Owners of vehicles still fitted with the most dangerous 'alpha' Takata airbag inflators won't be able to register their car in South Australia from November 1.
The move is the first of its kind in Australia, and will be enforced by the South Australian Registrar of Motor Vehicles.
Owners of the affected vehicles should have been contacted multiple times by the manufacturers, but will also receive a message from the SA Registrar giving them 30 days to provide evidence the airbag has been replaced.
Tony Weber, Federal Chamber of Automotive Industries (FCAI) chief executive, explained the threat posed by alpha airbags at the launch of www.IsMyAirbagSafe.com.au earlier this year:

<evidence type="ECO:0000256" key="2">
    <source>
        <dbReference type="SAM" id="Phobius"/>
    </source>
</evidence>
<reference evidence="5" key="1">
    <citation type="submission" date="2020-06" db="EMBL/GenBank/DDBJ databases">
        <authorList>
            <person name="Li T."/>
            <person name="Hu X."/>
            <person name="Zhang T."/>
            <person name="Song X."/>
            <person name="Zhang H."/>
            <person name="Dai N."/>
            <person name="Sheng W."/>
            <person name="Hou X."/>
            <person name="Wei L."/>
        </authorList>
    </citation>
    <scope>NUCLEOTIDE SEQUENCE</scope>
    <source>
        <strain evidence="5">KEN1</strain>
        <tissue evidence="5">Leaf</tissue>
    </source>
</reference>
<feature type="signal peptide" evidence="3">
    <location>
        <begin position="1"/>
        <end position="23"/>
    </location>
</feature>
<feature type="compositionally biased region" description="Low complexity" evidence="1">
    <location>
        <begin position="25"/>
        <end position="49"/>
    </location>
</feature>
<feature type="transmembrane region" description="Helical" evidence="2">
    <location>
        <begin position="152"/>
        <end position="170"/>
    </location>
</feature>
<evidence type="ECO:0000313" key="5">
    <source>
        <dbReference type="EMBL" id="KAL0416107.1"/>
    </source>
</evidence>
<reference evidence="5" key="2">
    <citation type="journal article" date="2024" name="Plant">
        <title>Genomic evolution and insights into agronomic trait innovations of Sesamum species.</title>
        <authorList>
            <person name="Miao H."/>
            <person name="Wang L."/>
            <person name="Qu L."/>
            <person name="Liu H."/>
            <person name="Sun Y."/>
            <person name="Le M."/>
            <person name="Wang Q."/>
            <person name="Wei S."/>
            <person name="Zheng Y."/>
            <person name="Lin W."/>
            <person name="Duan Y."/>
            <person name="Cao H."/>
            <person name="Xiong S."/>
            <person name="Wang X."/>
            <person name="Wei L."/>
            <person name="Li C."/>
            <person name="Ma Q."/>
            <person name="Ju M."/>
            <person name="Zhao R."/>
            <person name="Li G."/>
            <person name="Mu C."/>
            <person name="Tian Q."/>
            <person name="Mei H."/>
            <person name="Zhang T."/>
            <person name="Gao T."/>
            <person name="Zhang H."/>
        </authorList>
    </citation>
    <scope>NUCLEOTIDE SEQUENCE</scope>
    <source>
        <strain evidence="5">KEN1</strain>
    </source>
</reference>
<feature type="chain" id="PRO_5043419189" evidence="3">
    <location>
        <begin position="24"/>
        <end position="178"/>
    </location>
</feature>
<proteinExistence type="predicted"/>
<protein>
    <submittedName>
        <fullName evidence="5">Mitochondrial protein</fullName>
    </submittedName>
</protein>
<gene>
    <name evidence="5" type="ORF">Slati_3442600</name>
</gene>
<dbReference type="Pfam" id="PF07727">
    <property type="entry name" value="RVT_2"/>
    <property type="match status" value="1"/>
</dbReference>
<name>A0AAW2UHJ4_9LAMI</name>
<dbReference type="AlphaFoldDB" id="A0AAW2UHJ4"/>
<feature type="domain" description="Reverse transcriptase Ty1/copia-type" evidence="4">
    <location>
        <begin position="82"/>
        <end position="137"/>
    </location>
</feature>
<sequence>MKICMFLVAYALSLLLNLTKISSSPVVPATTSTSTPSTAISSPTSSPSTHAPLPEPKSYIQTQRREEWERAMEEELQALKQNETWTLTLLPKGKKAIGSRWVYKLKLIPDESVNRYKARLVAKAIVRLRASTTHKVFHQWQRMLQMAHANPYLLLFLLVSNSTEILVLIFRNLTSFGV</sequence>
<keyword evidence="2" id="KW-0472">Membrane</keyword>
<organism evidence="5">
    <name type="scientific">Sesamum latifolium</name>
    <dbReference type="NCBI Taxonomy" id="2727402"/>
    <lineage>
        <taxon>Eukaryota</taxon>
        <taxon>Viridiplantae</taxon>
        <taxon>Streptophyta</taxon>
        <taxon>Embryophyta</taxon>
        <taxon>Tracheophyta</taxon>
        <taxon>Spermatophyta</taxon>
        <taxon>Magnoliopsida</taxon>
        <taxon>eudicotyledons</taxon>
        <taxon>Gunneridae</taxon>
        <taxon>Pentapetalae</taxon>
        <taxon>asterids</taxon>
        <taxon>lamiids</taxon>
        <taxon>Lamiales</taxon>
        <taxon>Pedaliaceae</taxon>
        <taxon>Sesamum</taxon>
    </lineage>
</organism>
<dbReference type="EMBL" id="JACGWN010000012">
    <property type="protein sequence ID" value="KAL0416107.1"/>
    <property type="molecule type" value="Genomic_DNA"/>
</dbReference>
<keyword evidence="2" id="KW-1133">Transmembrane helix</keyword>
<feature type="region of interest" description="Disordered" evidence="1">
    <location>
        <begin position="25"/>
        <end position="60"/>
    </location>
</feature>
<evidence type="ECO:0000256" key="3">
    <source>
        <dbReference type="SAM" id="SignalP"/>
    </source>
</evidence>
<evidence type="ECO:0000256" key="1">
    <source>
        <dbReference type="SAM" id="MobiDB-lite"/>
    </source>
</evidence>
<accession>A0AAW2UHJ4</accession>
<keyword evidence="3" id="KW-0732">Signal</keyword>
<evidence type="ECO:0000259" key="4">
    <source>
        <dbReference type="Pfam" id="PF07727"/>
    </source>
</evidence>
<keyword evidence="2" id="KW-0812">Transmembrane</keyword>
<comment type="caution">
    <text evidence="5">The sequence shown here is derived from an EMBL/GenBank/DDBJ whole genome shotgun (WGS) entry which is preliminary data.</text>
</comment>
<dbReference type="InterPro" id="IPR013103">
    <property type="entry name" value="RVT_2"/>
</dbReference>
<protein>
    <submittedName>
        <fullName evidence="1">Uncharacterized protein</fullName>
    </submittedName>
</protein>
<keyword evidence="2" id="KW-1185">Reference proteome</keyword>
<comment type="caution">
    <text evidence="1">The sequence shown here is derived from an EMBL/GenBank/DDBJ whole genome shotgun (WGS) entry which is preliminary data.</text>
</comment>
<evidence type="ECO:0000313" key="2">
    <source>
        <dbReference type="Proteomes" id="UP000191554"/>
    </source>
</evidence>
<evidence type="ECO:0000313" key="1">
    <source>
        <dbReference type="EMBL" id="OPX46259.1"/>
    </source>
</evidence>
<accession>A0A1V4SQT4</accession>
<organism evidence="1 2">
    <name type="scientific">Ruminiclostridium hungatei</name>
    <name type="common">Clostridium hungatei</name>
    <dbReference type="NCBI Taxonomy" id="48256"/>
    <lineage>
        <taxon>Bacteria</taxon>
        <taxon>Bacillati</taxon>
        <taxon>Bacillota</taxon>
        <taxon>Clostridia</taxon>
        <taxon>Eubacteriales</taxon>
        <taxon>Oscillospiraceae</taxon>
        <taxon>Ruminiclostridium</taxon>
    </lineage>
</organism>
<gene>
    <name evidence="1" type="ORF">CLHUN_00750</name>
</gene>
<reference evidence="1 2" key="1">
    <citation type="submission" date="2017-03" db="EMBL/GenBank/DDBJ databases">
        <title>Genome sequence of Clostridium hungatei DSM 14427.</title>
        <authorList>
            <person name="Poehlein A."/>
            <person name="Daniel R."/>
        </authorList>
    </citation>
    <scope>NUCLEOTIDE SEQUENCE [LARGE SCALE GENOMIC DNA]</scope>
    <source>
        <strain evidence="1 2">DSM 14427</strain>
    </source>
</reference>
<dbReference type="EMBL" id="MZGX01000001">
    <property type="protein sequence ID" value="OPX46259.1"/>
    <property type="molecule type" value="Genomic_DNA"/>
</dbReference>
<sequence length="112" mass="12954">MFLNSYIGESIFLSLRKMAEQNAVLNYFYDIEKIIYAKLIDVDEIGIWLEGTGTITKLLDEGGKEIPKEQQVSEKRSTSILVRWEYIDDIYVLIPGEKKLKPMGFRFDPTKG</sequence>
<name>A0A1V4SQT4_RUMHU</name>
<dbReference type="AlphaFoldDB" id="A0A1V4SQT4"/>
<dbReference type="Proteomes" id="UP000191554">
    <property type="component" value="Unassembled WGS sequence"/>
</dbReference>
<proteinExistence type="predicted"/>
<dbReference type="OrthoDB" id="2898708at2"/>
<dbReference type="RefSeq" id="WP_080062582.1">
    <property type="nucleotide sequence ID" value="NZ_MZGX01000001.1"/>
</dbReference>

“In certain circumstances, there is a chance as high as 1-in-2 that these may rupture on deployment in a collision. These vehicles with alpha airbag inflators should not be driven and owners should immediately contact their manufacturer.If a faulty Takata airbag inflator ruptures, metal fragments will propel out of the airbag and into the vehicle cabin, potentially causing serious injury or death to occupants. It is vital that vehicle owners don’t underestimate the seriousness of this national recall.”
When the website, which allows owners to check if their car is included in the ever-growing Takata recall, was launched on July 30, more than 19,500 alpha inflators were still fitted to Australian cars. Of that figure, 679 are in South Australia.
Although some of those are in cars that have been written off or scrapped, many are still on the roads, putting drivers and passengers at risk.
The ACCC earlier this year made it compulsory to recall all vehicles fitted with Takata airbags and replace the faulty inflators by December 31, 2020.